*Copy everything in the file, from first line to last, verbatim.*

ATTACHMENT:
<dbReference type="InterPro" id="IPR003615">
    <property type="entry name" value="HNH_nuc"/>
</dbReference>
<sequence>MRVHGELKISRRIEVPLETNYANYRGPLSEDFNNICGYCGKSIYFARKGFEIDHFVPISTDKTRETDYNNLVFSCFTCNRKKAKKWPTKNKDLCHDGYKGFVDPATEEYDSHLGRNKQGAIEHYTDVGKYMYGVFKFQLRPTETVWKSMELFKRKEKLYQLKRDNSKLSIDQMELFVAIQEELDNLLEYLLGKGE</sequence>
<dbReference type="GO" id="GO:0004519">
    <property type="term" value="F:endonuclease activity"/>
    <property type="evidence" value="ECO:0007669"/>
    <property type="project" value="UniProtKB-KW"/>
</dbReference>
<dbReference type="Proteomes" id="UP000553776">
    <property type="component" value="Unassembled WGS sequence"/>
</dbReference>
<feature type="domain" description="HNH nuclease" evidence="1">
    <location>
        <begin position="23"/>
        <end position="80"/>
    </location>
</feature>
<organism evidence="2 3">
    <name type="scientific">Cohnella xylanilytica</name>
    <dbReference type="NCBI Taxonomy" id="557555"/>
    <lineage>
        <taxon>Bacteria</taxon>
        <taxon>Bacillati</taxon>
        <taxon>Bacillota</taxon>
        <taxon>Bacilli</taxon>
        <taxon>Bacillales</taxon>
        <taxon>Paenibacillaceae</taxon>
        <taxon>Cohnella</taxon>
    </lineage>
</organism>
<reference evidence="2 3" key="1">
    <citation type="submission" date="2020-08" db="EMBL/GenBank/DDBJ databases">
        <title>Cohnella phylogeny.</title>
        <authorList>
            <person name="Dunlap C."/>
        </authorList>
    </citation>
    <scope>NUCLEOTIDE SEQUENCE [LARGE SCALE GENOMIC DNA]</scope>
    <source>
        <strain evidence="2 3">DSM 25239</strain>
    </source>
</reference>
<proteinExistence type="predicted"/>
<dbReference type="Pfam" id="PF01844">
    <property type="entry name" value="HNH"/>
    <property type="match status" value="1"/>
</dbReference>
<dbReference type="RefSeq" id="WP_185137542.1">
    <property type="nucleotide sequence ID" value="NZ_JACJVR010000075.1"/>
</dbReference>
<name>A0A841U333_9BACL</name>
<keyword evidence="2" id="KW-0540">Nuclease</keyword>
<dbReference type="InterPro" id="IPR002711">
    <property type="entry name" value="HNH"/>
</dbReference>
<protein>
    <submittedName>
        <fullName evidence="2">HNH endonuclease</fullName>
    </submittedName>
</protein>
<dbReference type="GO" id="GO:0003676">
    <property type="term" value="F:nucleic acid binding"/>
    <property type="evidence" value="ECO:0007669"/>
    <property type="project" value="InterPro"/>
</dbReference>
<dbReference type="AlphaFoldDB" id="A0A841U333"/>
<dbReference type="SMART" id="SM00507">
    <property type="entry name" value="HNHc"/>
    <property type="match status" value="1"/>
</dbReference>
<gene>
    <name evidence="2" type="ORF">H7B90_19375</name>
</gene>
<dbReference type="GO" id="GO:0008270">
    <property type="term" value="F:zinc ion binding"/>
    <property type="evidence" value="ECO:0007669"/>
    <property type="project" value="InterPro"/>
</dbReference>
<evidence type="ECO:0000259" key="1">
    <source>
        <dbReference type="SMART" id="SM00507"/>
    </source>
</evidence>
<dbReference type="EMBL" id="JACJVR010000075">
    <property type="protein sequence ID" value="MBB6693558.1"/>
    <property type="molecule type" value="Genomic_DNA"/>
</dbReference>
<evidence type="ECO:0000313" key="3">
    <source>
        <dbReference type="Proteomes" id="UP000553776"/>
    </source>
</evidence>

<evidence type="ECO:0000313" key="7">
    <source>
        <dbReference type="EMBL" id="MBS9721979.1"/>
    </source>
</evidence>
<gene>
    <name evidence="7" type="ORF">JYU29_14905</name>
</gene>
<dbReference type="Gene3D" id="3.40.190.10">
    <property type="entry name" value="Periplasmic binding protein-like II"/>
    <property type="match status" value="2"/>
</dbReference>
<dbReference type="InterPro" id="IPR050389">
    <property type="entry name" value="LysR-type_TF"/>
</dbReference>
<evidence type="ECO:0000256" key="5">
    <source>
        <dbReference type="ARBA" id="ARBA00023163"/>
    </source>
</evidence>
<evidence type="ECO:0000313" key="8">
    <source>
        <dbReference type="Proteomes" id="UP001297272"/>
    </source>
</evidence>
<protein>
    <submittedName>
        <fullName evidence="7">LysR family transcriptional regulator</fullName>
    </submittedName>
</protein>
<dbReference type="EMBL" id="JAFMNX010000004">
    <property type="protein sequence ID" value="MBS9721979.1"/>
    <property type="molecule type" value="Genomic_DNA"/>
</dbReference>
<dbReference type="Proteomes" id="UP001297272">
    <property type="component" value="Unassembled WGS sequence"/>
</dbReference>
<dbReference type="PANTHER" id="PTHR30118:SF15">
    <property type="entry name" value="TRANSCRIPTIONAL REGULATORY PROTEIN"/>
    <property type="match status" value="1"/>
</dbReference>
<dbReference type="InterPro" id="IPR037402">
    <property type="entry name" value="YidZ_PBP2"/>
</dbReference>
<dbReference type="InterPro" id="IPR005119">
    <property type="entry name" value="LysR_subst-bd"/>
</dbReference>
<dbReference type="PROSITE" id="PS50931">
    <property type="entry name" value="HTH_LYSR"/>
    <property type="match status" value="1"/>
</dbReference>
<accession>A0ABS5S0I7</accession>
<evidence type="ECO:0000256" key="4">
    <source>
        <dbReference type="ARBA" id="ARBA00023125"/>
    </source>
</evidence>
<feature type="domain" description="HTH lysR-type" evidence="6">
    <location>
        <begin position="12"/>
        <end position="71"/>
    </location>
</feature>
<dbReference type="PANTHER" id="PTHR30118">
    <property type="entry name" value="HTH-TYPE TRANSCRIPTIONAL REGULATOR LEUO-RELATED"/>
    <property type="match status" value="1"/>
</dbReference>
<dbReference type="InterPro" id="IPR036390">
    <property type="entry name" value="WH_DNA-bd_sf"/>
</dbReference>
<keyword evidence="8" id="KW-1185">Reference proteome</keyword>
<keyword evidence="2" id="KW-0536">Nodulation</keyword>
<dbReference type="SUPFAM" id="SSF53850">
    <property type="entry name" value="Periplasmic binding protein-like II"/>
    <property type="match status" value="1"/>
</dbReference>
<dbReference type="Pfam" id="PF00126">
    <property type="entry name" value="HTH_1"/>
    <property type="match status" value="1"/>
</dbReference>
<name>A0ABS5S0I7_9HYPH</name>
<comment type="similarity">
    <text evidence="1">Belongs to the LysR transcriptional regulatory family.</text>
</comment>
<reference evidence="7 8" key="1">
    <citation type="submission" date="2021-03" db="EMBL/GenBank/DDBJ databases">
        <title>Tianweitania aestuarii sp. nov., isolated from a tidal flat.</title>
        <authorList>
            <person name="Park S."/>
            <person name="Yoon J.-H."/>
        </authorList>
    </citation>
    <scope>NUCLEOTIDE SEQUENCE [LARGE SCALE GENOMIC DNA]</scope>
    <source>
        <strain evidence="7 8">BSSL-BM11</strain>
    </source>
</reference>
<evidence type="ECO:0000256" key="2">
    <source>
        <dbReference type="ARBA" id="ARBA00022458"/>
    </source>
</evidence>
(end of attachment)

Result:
<dbReference type="InterPro" id="IPR003615">
    <property type="entry name" value="HNH_nuc"/>
</dbReference>
<sequence>MRVHGELKISRRIEVPLETNYANYRGPLSEDFNNICGYCGKSIYFARKGFEIDHFVPISTDKTRETDYNNLVFSCFTCNRKKAKKWPTKNKDLCHDGYKGFVDPATEEYDSHLGRNKQGAIEHYTDVGKYMYGVFKFQLRPTETVWKSMELFKRKEKLYQLKRDNSKLSIDQMELFVAIQEELDNLLEYLLGKGE</sequence>
<dbReference type="GO" id="GO:0004519">
    <property type="term" value="F:endonuclease activity"/>
    <property type="evidence" value="ECO:0007669"/>
    <property type="project" value="UniProtKB-KW"/>
</dbReference>
<dbReference type="Proteomes" id="UP000553776">
    <property type="component" value="Unassembled WGS sequence"/>
</dbReference>
<feature type="domain" description="HNH nuclease" evidence="1">
    <location>
        <begin position="23"/>
        <end position="80"/>
    </location>
</feature>
<organism evidence="2 3">
    <name type="scientific">Cohnella xylanilytica</name>
    <dbReference type="NCBI Taxonomy" id="557555"/>
    <lineage>
        <taxon>Bacteria</taxon>
        <taxon>Bacillati</taxon>
        <taxon>Bacillota</taxon>
        <taxon>Bacilli</taxon>
        <taxon>Bacillales</taxon>
        <taxon>Paenibacillaceae</taxon>
        <taxon>Cohnella</taxon>
    </lineage>
</organism>
<reference evidence="2 3" key="1">
    <citation type="submission" date="2020-08" db="EMBL/GenBank/DDBJ databases">
        <title>Cohnella phylogeny.</title>
        <authorList>
            <person name="Dunlap C."/>
        </authorList>
    </citation>
    <scope>NUCLEOTIDE SEQUENCE [LARGE SCALE GENOMIC DNA]</scope>
    <source>
        <strain evidence="2 3">DSM 25239</strain>
    </source>
</reference>
<proteinExistence type="predicted"/>
<dbReference type="Pfam" id="PF01844">
    <property type="entry name" value="HNH"/>
    <property type="match status" value="1"/>
</dbReference>
<dbReference type="RefSeq" id="WP_185137542.1">
    <property type="nucleotide sequence ID" value="NZ_JACJVR010000075.1"/>
</dbReference>
<name>A0A841U333_9BACL</name>
<keyword evidence="2" id="KW-0540">Nuclease</keyword>
<dbReference type="InterPro" id="IPR002711">
    <property type="entry name" value="HNH"/>
</dbReference>
<protein>
    <submittedName>
        <fullName evidence="2">HNH endonuclease</fullName>
    </submittedName>
</protein>
<dbReference type="GO" id="GO:0003676">
    <property type="term" value="F:nucleic acid binding"/>
    <property type="evidence" value="ECO:0007669"/>
    <property type="project" value="InterPro"/>
</dbReference>
<dbReference type="AlphaFoldDB" id="A0A841U333"/>
<dbReference type="SMART" id="SM00507">
    <property type="entry name" value="HNHc"/>
    <property type="match status" value="1"/>
</dbReference>
<gene>
    <name evidence="2" type="ORF">H7B90_19375</name>
</gene>
<dbReference type="GO" id="GO:0008270">
    <property type="term" value="F:zinc ion binding"/>
    <property type="evidence" value="ECO:0007669"/>
    <property type="project" value="InterPro"/>
</dbReference>
<evidence type="ECO:0000259" key="1">
    <source>
        <dbReference type="SMART" id="SM00507"/>
    </source>
</evidence>
<dbReference type="EMBL" id="JACJVR010000075">
    <property type="protein sequence ID" value="MBB6693558.1"/>
    <property type="molecule type" value="Genomic_DNA"/>
</dbReference>
<evidence type="ECO:0000313" key="3">
    <source>
        <dbReference type="Proteomes" id="UP000553776"/>
    </source>
</evidence>

<evidence type="ECO:0000313" key="7">
    <source>
        <dbReference type="EMBL" id="MBS9721979.1"/>
    </source>
</evidence>
<gene>
    <name evidence="7" type="ORF">JYU29_14905</name>
</gene>
<dbReference type="Gene3D" id="3.40.190.10">
    <property type="entry name" value="Periplasmic binding protein-like II"/>
    <property type="match status" value="2"/>
</dbReference>
<dbReference type="InterPro" id="IPR050389">
    <property type="entry name" value="LysR-type_TF"/>
</dbReference>
<evidence type="ECO:0000256" key="5">
    <source>
        <dbReference type="ARBA" id="ARBA00023163"/>
    </source>
</evidence>
<evidence type="ECO:0000313" key="8">
    <source>
        <dbReference type="Proteomes" id="UP001297272"/>
    </source>
</evidence>
<protein>
    <submittedName>
        <fullName evidence="7">LysR family transcriptional regulator</fullName>
    </submittedName>
</protein>
<dbReference type="EMBL" id="JAFMNX010000004">
    <property type="protein sequence ID" value="MBS9721979.1"/>
    <property type="molecule type" value="Genomic_DNA"/>
</dbReference>
<dbReference type="Proteomes" id="UP001297272">
    <property type="component" value="Unassembled WGS sequence"/>
</dbReference>
<dbReference type="PANTHER" id="PTHR30118:SF15">
    <property type="entry name" value="TRANSCRIPTIONAL REGULATORY PROTEIN"/>
    <property type="match status" value="1"/>
</dbReference>
<dbReference type="InterPro" id="IPR037402">
    <property type="entry name" value="YidZ_PBP2"/>
</dbReference>
<dbReference type="InterPro" id="IPR005119">
    <property type="entry name" value="LysR_subst-bd"/>
</dbReference>
<dbReference type="PROSITE" id="PS50931">
    <property type="entry name" value="HTH_LYSR"/>
    <property type="match status" value="1"/>
</dbReference>
<accession>A0ABS5S0I7</accession>
<evidence type="ECO:0000256" key="4">
    <source>
        <dbReference type="ARBA" id="ARBA00023125"/>
    </source>
</evidence>
<feature type="domain" description="HTH lysR-type" evidence="6">
    <location>
        <begin position="12"/>
        <end position="71"/>
    </location>
</feature>
<dbReference type="PANTHER" id="PTHR30118">
    <property type="entry name" value="HTH-TYPE TRANSCRIPTIONAL REGULATOR LEUO-RELATED"/>
    <property type="match status" value="1"/>
</dbReference>
<dbReference type="InterPro" id="IPR036390">
    <property type="entry name" value="WH_DNA-bd_sf"/>
</dbReference>
<keyword evidence="8" id="KW-1185">Reference proteome</keyword>
<keyword evidence="2" id="KW-0536">Nodulation</keyword>
<dbReference type="SUPFAM" id="SSF53850">
    <property type="entry name" value="Periplasmic binding protein-like II"/>
    <property type="match status" value="1"/>
</dbReference>
<dbReference type="Pfam" id="PF00126">
    <property type="entry name" value="HTH_1"/>
    <property type="match status" value="1"/>
</dbReference>
<name>A0ABS5S0I7_9HYPH</name>
<comment type="similarity">
    <text evidence="1">Belongs to the LysR transcriptional regulatory family.</text>
</comment>
<reference evidence="7 8" key="1">
    <citation type="submission" date="2021-03" db="EMBL/GenBank/DDBJ databases">
        <title>Tianweitania aestuarii sp. nov., isolated from a tidal flat.</title>
        <authorList>
            <person name="Park S."/>
            <person name="Yoon J.-H."/>
        </authorList>
    </citation>
    <scope>NUCLEOTIDE SEQUENCE [LARGE SCALE GENOMIC DNA]</scope>
    <source>
        <strain evidence="7 8">BSSL-BM11</strain>
    </source>
</reference>
<evidence type="ECO:0000256" key="2">
    <source>
        <dbReference type="ARBA" id="ARBA00022458"/>
    </source>
</evidence>